Final Thoughts

Of course, the above outline is not a complete guide to the nasal masks, but hopefully you now have a better idea of if it will work for you. Of course, it is best to speak with your doctor to determine what is best for your individual needs.

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If you have any needs, concerns, or questions, visit our main website at http://www.cpapplus.com/

We would love to hear your comments or questions.

What are the Different Types of CPAP Machines?

Continuous Positive Airway Pressure (CPAP)

AirSense 10 CPAP Machine

CPAP machines are the most basic air pressure machine used to treat your sleep apnea.  Like all other machines this post will cover, this therapy works by delivering pressurized air through your airway in order to keep it open while you sleep.  This helps to eliminate the instances of apneas, where your airway closes and you actually stop breathing.  CPAP machines have one pressure setting, prescribed by your doctor, that the machine will run on throughout the night.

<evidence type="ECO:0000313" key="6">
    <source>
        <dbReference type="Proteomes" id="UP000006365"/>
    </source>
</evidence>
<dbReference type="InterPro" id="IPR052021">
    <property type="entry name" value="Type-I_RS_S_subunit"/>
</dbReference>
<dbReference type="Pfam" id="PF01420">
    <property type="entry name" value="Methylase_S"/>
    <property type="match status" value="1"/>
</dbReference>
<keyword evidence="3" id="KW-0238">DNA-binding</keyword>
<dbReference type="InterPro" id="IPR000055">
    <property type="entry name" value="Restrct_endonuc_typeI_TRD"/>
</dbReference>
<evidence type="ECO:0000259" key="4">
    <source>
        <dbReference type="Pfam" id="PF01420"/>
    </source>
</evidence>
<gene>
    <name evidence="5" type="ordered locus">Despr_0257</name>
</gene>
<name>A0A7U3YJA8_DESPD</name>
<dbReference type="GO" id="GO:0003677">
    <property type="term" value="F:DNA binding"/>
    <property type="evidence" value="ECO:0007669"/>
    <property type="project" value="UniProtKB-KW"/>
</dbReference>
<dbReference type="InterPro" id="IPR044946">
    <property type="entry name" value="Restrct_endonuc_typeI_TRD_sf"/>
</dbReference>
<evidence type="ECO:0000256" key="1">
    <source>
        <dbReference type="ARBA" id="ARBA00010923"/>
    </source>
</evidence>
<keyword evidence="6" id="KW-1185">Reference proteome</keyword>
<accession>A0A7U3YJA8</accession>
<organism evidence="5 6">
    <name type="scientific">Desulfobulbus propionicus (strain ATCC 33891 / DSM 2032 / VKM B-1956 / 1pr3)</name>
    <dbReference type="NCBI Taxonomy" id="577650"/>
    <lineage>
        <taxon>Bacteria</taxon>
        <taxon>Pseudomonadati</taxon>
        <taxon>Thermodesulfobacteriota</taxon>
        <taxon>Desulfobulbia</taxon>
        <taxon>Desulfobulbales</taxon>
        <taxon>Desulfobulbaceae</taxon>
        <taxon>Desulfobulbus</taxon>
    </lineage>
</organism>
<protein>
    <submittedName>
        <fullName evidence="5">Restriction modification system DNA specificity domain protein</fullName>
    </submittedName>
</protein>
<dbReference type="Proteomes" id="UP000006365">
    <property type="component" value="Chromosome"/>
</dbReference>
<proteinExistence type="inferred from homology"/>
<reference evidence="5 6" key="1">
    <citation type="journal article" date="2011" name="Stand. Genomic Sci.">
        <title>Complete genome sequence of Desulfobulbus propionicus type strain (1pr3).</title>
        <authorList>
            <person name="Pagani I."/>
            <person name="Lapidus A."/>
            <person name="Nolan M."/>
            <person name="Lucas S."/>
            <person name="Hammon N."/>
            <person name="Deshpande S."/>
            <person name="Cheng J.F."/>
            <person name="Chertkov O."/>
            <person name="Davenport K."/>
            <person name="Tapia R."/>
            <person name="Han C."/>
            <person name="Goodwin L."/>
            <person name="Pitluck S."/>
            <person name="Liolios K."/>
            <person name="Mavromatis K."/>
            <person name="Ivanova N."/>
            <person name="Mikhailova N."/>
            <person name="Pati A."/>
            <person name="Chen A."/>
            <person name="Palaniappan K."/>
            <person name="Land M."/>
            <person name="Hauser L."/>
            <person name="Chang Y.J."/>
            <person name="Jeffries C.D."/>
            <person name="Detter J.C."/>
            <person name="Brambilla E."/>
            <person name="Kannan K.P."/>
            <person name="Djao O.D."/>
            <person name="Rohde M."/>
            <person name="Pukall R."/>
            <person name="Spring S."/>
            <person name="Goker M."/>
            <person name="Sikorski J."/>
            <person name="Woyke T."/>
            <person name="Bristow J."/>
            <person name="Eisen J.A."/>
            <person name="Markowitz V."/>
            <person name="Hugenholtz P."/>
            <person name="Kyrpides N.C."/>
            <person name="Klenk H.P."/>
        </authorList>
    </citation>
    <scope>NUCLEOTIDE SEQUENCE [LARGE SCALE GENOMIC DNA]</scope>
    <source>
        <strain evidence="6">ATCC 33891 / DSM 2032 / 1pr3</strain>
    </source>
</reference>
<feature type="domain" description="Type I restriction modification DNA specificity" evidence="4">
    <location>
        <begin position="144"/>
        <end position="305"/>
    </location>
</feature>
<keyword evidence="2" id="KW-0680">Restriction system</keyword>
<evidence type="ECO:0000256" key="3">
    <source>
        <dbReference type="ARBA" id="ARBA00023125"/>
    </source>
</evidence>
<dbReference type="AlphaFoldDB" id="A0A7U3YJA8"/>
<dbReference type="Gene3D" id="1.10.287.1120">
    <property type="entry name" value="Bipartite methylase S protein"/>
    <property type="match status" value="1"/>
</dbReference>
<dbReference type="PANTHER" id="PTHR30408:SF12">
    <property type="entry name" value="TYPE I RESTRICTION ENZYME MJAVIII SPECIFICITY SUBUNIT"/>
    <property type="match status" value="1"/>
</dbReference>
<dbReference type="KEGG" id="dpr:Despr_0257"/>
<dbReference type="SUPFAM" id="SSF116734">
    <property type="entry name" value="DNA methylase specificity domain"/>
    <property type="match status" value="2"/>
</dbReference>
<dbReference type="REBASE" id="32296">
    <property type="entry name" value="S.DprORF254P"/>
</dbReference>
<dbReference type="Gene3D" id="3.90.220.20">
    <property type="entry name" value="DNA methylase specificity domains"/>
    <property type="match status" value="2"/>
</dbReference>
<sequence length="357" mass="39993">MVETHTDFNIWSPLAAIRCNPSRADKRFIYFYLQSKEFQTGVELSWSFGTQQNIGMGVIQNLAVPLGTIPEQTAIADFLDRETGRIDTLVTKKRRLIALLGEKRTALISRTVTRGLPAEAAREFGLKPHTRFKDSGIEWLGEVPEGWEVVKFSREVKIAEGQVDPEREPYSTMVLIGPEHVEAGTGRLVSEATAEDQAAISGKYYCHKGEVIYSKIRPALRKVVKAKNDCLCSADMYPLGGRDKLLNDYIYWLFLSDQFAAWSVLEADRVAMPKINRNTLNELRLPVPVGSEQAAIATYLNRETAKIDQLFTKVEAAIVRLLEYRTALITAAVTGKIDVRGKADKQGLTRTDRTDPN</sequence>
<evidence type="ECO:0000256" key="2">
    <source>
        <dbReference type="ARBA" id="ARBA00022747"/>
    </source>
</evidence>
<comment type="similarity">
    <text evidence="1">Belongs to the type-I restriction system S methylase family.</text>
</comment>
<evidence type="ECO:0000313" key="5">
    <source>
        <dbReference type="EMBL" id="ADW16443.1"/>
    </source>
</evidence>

Bi-Level Positive Airway Pressure (BiPAP)

Respironics PR System One BiPAP Machine

BiPAP machines are considered a step up from traditional CPAP machines.  They are able to toggle between two separate pressure settings in order to provide more comfort for the user.  Typically, these pressure settings are set to an inhalation pressure and an exhalation pressure, offering a higher and lower setting respectively.  Many users report that they are more comfortable with this type of machine because it offers an easier time exhaling, making them more comfortable.

Auto-adjusting CPAP (APAP)

dreamstationAPAP machines are the most sophisticated form of CPAP treatment and are often reserved for patients with severe sleep apnea.  Unlike CPAP and BiPAP machines, these machines are able to automatically register the amount of pressure needed to keep your airway open, even adjusting breath by breath if necessary.  Because of this ability, these machines are even capable of adjusting your pressure based on your sleeping position, any weight gain or loss, or things like alcohol consumption that could effect how you are breathing.  

Final Thoughts

Of course, the above outline is not an exhaustive outline of the different machines, but hopefully you now have a better idea of what might work best for you. Of course, it is best to speak with your doctor to determine what is best for your individual needs.

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If you have any needs, concerns, or questions, visit our main website at http://www.cpapplus.com/

We would love to hear your comments or questions.

How Do I Care for My CPAP Equipment?